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Why Apollo Client?

Why choose Apollo Client to manage your data?


Apollo Client is a state management library that simplifies managing remote and local data with GraphQL. Apollo Client's intelligent caching and declarative approach to data fetching can help you iterate faster while writing less code. Additionally, if you need custom functionality, you can create your dream client by building extensions on top of Apollo Client.

Let's jump right into what Apollo Client can offer you! 🚀

Declarative data fetching

Apollo Client handles the request cycle from start to finish, including tracking loading and error states. There's no middleware or boilerplate code to set up before making your first request, and you don't need to worry about transforming or caching responses. All you have to do is describe the data your component needs and let Apollo Client do the heavy lifting. 💪

Apollo Client's useQuery hook leverages React's Hooks API to bind a query to a component, enabling that component to render a query's results immediately. The useQuery hook encapsulates the logic for retrieving your data, tracking loading and error states, and updating your UI. This encapsulation makes integrating query results into your presentational components a breeze!

Let's see what this looks like in practice with Apollo Client for React:

function ShowDogs() {
const { loading, error, data } = useQuery(GET_DOGS);
if (error) return <Error />;
if (loading) return <Fetching />;
return <DogList dogs={data.dogs} />;
}

In the example above, we're using the useQuery hook to fetch dogs from our GraphQL server and display them in a list. Once our data comes back, our <DogList /> component reactively updates to display the new data.

When switching to Apollo Client, you'll find you can remove much of your previous code related to data management. Some teams have reported deleting thousands of lines of code!

Though you'll find yourself writing less code with Apollo Client, that doesn't mean you have to compromise on features. The useQuery hook supports advanced features like an optimistic UI, refetching, and pagination.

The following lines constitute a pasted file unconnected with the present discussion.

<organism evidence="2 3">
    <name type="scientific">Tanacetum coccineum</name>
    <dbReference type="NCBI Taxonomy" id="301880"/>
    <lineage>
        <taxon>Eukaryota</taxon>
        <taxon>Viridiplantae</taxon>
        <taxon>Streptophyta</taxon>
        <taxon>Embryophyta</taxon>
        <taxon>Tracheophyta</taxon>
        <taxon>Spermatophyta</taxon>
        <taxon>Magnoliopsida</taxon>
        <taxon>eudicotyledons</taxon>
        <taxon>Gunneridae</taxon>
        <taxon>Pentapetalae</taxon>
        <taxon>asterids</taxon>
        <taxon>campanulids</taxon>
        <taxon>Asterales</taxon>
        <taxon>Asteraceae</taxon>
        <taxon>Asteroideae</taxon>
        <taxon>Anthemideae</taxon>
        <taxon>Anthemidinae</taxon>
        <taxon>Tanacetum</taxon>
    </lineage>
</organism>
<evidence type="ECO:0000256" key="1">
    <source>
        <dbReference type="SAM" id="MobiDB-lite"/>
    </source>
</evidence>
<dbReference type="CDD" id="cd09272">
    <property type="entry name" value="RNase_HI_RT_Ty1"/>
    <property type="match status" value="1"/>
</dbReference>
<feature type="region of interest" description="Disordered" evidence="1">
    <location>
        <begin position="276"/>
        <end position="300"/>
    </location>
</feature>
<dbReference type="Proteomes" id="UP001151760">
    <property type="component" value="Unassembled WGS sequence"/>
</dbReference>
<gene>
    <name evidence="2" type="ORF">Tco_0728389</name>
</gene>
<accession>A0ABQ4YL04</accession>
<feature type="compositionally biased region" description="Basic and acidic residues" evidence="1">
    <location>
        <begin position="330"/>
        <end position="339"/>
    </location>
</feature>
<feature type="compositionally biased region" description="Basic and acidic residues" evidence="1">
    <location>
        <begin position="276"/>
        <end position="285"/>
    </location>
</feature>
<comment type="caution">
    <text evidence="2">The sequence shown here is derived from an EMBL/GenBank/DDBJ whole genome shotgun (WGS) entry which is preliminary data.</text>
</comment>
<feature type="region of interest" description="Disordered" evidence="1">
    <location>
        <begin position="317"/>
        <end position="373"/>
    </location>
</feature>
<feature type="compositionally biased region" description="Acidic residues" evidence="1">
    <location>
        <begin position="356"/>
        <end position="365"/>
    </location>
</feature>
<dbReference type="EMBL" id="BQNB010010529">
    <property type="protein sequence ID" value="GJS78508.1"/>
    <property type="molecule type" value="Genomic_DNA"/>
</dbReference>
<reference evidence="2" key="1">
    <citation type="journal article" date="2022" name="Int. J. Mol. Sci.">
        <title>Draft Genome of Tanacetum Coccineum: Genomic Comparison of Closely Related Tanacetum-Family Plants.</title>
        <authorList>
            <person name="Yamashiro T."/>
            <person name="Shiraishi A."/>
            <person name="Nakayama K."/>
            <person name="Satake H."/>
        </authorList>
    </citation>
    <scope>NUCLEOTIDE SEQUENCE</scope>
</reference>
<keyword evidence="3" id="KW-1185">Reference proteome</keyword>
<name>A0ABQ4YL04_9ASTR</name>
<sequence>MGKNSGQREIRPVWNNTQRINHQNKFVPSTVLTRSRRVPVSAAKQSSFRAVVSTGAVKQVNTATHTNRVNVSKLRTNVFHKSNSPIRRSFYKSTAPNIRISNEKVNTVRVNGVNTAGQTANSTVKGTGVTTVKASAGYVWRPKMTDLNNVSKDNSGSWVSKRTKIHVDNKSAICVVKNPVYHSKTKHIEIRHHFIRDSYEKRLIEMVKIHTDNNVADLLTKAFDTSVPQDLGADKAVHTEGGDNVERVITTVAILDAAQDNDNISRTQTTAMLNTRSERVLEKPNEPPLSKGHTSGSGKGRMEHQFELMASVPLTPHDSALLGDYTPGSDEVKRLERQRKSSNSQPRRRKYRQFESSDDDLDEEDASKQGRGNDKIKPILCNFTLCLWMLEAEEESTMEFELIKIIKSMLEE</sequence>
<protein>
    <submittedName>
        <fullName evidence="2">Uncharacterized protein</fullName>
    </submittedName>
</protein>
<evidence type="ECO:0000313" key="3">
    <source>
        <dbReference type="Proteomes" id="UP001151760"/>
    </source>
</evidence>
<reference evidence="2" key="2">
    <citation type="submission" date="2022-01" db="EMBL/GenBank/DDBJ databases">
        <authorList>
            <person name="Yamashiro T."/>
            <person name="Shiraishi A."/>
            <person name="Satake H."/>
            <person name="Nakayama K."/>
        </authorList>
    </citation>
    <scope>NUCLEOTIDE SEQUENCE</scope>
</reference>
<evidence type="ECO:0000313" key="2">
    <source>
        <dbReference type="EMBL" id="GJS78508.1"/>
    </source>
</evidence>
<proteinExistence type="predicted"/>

Combining local & remote data

Thousands of developers have told us that Apollo Client excels at managing remote data, equating to roughly 80% of their data needs. But what about local data (e.g., global flags or device API results), which makes up the other 20% of the pie?

Apollo Client includes local state management features straight out of the box, enabling you to use your Apollo cache as the single source of truth for your application's data.

By using Apollo Client's local state functionality, you can include local fields and remotely fetched fields in the same query:

const GET_DOG = gql`
query GetDogByBreed($breed: String!) {
dog(breed: $breed) {
images {
url
id
isLiked @client
}
}
}
`;

In the above example, we're querying the local-only field isLiked while fetching data from our GraphQL server. Your components contain local and remote data; now, your queries can too!

Managing your data with Apollo Client lets you take advantage of GraphQL as a unified interface for all of your data. Using the Apollo Client Devtools, you can inspect both your local and remote schemas using GraphiQL.

Zero-config caching

Caching a graph is no easy task, but we've spent years solving this problem. We've found that normalization is the key to maintaining consistent data across multiple components in an application.

One of the key features that sets Apollo Client apart from other data management solutions is its local, in-memory, normalized cache.

The Apollo Client cache is easy to get started with and configure as you go:

import { ApolloClient, InMemoryCache } from '@apollo/client';
const client = new ApolloClient({
cache: new InMemoryCache(),
});

Once you've passed your cache to ApolloClient, whenever Apollo Client receives query response data, it automatically attempts to identify and store the distinct objects (i.e., those with a __typename and an id property) from a query's data into separate entries within its cache.

Let's look at some practical examples of how this caching mechanism can make your application more efficient.

The below query, GET_ALL_DOGS, fetches a list of dogs and information about each dog:

const GET_ALL_DOGS = gql`
query GetAllDogs {